Daily Dispatch

Greek leftists set to force new poll


GREECE’S president yesterday asked politician­s to stand aside and let a government of technocrat­s steer the nation away from bankruptcy, but leftists have already rejected the proposal and look set to force a new election they reckon they can win.

Party leaders, deadlocked since a parliament­ary vote nine days ago, convened at the presidenti­al palace at 2pm but said they had little hope President Karolos Papoulias’s offer would resolve a political crisis that has fuelled speculatio­n Greece’s days in the eurozone are numbered.

The political landscape has been in disarray since an inconclusi­ve election on May 6. This divided parliament between supporters and opponents of EU/IMF bailouts which staved off bankruptcy but piled up wage cuts and tax increases on Greeks, deepening the country’s recession.

If supporters and opponents of the bailout cannot agree on a government, Papoulias will call a new election in June, when Athens must agree to over

billion (about Rr115bn) in extra austerity cuts to stick to targets in the bailout plan.

Jean-claude Juncker, who chairs the group of eurozone finance ministers, on Monday dismissed the prospect of a Greek euro exit as “propaganda”.

Juncker seemed to open the door to some softening of the austerity plan, saying a new government could potentiall­y raise the question of extending deadlines, as long as it was still firmly committed to its targets.

But many senior European politician­s and European Central Bank (ECB) policymake­rs now openly speak about the scenario of a euro exit – until recently a taboo subject – and warn their patience with the Greek political drama is wearing thin.

Dutch Finance Minister Jan Kees de Jager said his government had studied the scenario of a Greek departure from the eurozone although Europe’s policy was to keep the country in the bloc.

Greek newspapers also expressed impatience with the political deadlock.

“We are running out of time to form a government of national salvation which would ensure the country stays in the eurozone and would try to gradually pull it out of the crisis,” conservati­ve daily Eleftheros Typos said.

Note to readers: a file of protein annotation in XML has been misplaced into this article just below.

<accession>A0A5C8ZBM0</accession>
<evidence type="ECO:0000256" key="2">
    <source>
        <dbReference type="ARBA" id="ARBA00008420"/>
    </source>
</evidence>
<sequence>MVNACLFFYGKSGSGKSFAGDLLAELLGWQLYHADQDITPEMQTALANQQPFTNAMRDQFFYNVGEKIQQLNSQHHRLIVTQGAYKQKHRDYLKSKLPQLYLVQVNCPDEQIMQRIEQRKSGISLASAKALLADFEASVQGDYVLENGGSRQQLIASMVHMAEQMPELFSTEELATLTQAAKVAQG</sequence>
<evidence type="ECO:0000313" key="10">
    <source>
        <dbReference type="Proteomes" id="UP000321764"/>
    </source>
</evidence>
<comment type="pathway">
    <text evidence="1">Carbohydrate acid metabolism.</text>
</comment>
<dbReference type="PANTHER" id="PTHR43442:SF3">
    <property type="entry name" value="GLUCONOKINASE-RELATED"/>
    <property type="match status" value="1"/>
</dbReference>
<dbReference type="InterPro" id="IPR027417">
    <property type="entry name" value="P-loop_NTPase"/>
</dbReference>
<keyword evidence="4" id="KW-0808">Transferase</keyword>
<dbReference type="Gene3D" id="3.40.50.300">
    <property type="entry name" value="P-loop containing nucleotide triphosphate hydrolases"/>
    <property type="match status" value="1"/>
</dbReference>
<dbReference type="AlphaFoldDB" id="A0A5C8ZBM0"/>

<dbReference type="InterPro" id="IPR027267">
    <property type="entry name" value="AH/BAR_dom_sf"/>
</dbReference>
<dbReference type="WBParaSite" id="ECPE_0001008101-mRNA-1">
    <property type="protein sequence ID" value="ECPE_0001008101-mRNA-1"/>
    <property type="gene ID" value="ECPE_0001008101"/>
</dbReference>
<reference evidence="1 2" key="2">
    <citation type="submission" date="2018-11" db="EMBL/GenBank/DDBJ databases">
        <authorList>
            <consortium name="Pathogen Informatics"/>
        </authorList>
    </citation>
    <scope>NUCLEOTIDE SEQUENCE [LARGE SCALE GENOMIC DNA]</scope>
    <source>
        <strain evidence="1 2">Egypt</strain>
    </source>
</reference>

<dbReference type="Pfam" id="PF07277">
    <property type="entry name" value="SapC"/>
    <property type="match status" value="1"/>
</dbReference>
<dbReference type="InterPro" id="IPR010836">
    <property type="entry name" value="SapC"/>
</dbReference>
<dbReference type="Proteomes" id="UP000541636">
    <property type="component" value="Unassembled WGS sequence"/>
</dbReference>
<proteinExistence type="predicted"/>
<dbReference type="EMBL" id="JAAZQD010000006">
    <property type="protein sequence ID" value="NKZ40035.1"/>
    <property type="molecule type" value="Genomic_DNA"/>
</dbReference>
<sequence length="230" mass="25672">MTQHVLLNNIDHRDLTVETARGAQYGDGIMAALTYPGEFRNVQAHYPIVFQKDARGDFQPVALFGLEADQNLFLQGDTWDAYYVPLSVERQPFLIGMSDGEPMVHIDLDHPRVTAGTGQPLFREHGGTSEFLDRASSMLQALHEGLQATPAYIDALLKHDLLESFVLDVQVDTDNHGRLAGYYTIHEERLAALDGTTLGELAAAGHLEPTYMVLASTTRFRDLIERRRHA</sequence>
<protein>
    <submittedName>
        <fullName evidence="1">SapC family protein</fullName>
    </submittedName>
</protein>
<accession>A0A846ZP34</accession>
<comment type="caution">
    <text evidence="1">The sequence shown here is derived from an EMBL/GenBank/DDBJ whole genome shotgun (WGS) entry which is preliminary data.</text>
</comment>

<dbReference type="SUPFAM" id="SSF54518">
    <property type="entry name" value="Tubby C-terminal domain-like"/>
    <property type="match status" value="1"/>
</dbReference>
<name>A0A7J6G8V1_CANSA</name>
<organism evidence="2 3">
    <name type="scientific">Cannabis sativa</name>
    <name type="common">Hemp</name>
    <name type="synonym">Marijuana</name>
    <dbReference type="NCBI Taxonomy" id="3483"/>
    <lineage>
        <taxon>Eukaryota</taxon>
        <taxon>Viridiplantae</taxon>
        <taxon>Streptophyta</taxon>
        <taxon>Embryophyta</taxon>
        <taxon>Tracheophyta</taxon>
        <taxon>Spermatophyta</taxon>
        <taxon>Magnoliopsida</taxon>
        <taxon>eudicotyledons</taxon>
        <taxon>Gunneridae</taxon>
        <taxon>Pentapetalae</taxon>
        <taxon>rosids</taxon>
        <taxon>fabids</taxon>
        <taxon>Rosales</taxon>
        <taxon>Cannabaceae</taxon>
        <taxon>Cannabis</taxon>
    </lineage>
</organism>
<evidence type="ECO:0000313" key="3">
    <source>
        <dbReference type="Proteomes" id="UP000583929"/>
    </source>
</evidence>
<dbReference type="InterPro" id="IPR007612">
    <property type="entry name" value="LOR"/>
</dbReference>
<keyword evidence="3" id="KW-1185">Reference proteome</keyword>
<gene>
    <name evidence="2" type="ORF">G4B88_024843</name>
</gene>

The bailout’s main opponents – the radical leftist Syriza party, which now leads opinion polls – said they saw the president’s plan for a government of non-partisan experts as nothing but a scheme to impose the austerity demanded by the EU and IMF but already rejected by voters.

“We will attend the meeting. But we are sticking to our position. We don’t want to consent to any kind of bailout policies,” said Syriza spokesman Panos Skourletis.

The prospect of a future Greek government reneging on promises made in return for bailout funds sent European shares sliding and Spanish and Italian bond yields higher on Monday.

The euro slipped to a four-month low against the dollar yesterday morning, although data showing strong economic growth in Germany eased the selling pressure on shares and commoditie­s.

Investors fear a Greek exit from the euro would pile risks on other eurozone economies with debt problems.

A government source in Athens said yesterday the state would repay 430million in bonds that mature on May 15.

Papoulias, 82, named a technocrat prime minister six months ago when Greece’s two biggest parties – the conservati­ves and socialists – joined forces to secure the bailout. But both parties were punished in the election, and those that oppose the bailout now are stronger, angrier and in no mood to compromise.

Socialist leader Evangelos Venizelos, whose party commanded a majority in the outgoing parliament but was reduced to third place behind Syriza, backed the technocrat proposal but expressed doubt it would succeed.

“It’s not normal to have a government by technocrat­s or personalit­ies but when you are in such a crisis, in such a dead end, we have to accept this,” he said on Monday, adding: “Things are very difficult. I’m not optimistic.”

The moderate Democratic Left party, which has enough seats to offer probailout parties a majority but has refused to join a coalition without Syriza, rejected the president’s suggestion.

“I told the president a government by technocrat­s or personalit­ies would suggest the failure of politics, and raised my objection,” party leader Fotis Kouvelis said.

There are powerful incentives for the EU to keep Greece afloat, not least that the ECB and eurozone government­s are major holders of Greek government debt and a hard default could leave them with heavy losses. — Reuters

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